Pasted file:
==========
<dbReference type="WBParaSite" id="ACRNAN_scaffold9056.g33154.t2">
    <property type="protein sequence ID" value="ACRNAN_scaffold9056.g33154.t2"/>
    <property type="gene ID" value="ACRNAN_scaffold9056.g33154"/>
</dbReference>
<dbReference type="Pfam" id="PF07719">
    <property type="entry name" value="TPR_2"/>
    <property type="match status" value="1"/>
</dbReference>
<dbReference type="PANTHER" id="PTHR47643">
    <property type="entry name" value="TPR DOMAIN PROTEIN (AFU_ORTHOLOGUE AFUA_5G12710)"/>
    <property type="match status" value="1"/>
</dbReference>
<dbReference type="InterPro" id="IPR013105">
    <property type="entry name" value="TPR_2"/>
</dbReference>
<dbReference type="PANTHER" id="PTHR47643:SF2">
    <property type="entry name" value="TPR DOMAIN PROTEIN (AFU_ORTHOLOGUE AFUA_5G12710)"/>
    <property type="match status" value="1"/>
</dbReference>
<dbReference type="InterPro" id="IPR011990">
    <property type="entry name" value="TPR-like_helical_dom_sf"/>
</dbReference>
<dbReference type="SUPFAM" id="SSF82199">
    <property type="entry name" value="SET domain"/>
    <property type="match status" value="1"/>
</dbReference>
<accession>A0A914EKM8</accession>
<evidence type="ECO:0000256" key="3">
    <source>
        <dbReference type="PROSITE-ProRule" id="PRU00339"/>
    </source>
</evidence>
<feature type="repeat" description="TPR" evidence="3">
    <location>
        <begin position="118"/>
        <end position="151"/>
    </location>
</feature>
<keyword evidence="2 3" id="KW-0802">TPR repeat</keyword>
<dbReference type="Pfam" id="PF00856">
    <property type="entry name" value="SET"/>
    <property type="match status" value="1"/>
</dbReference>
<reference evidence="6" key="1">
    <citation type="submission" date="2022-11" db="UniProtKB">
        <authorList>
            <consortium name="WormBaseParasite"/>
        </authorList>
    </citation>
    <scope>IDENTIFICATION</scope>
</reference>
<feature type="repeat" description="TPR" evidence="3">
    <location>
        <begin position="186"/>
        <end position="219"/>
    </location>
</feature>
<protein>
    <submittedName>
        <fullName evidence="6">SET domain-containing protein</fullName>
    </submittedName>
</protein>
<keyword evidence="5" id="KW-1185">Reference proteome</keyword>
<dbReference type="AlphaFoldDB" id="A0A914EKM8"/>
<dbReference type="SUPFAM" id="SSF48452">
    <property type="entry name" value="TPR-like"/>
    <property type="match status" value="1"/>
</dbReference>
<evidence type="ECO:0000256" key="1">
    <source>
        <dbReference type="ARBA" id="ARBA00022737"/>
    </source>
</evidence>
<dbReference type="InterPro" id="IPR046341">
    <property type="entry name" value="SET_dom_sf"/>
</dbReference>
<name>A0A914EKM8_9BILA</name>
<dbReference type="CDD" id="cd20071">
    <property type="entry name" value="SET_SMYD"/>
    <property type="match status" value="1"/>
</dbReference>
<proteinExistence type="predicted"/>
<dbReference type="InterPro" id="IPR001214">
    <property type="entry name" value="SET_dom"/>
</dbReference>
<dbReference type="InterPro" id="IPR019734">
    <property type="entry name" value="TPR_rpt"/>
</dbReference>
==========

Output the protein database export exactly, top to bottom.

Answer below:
<dbReference type="WBParaSite" id="ACRNAN_scaffold9056.g33154.t2">
    <property type="protein sequence ID" value="ACRNAN_scaffold9056.g33154.t2"/>
    <property type="gene ID" value="ACRNAN_scaffold9056.g33154"/>
</dbReference>
<dbReference type="Pfam" id="PF07719">
    <property type="entry name" value="TPR_2"/>
    <property type="match status" value="1"/>
</dbReference>
<dbReference type="PANTHER" id="PTHR47643">
    <property type="entry name" value="TPR DOMAIN PROTEIN (AFU_ORTHOLOGUE AFUA_5G12710)"/>
    <property type="match status" value="1"/>
</dbReference>
<dbReference type="InterPro" id="IPR013105">
    <property type="entry name" value="TPR_2"/>
</dbReference>
<dbReference type="PANTHER" id="PTHR47643:SF2">
    <property type="entry name" value="TPR DOMAIN PROTEIN (AFU_ORTHOLOGUE AFUA_5G12710)"/>
    <property type="match status" value="1"/>
</dbReference>
<dbReference type="InterPro" id="IPR011990">
    <property type="entry name" value="TPR-like_helical_dom_sf"/>
</dbReference>
<dbReference type="SUPFAM" id="SSF82199">
    <property type="entry name" value="SET domain"/>
    <property type="match status" value="1"/>
</dbReference>
<accession>A0A914EKM8</accession>
<evidence type="ECO:0000256" key="3">
    <source>
        <dbReference type="PROSITE-ProRule" id="PRU00339"/>
    </source>
</evidence>
<feature type="repeat" description="TPR" evidence="3">
    <location>
        <begin position="118"/>
        <end position="151"/>
    </location>
</feature>
<keyword evidence="2 3" id="KW-0802">TPR repeat</keyword>
<dbReference type="Pfam" id="PF00856">
    <property type="entry name" value="SET"/>
    <property type="match status" value="1"/>
</dbReference>
<reference evidence="6" key="1">
    <citation type="submission" date="2022-11" db="UniProtKB">
        <authorList>
            <consortium name="WormBaseParasite"/>
        </authorList>
    </citation>
    <scope>IDENTIFICATION</scope>
</reference>
<feature type="repeat" description="TPR" evidence="3">
    <location>
        <begin position="186"/>
        <end position="219"/>
    </location>
</feature>
<protein>
    <submittedName>
        <fullName evidence="6">SET domain-containing protein</fullName>
    </submittedName>
</protein>
<keyword evidence="5" id="KW-1185">Reference proteome</keyword>
<dbReference type="AlphaFoldDB" id="A0A914EKM8"/>
<dbReference type="SUPFAM" id="SSF48452">
    <property type="entry name" value="TPR-like"/>
    <property type="match status" value="1"/>
</dbReference>
<evidence type="ECO:0000256" key="1">
    <source>
        <dbReference type="ARBA" id="ARBA00022737"/>
    </source>
</evidence>
<dbReference type="InterPro" id="IPR046341">
    <property type="entry name" value="SET_dom_sf"/>
</dbReference>
<name>A0A914EKM8_9BILA</name>
<dbReference type="CDD" id="cd20071">
    <property type="entry name" value="SET_SMYD"/>
    <property type="match status" value="1"/>
</dbReference>
<proteinExistence type="predicted"/>
<dbReference type="InterPro" id="IPR001214">
    <property type="entry name" value="SET_dom"/>
</dbReference>
<dbReference type="InterPro" id="IPR019734">
    <property type="entry name" value="TPR_rpt"/>
</dbReference>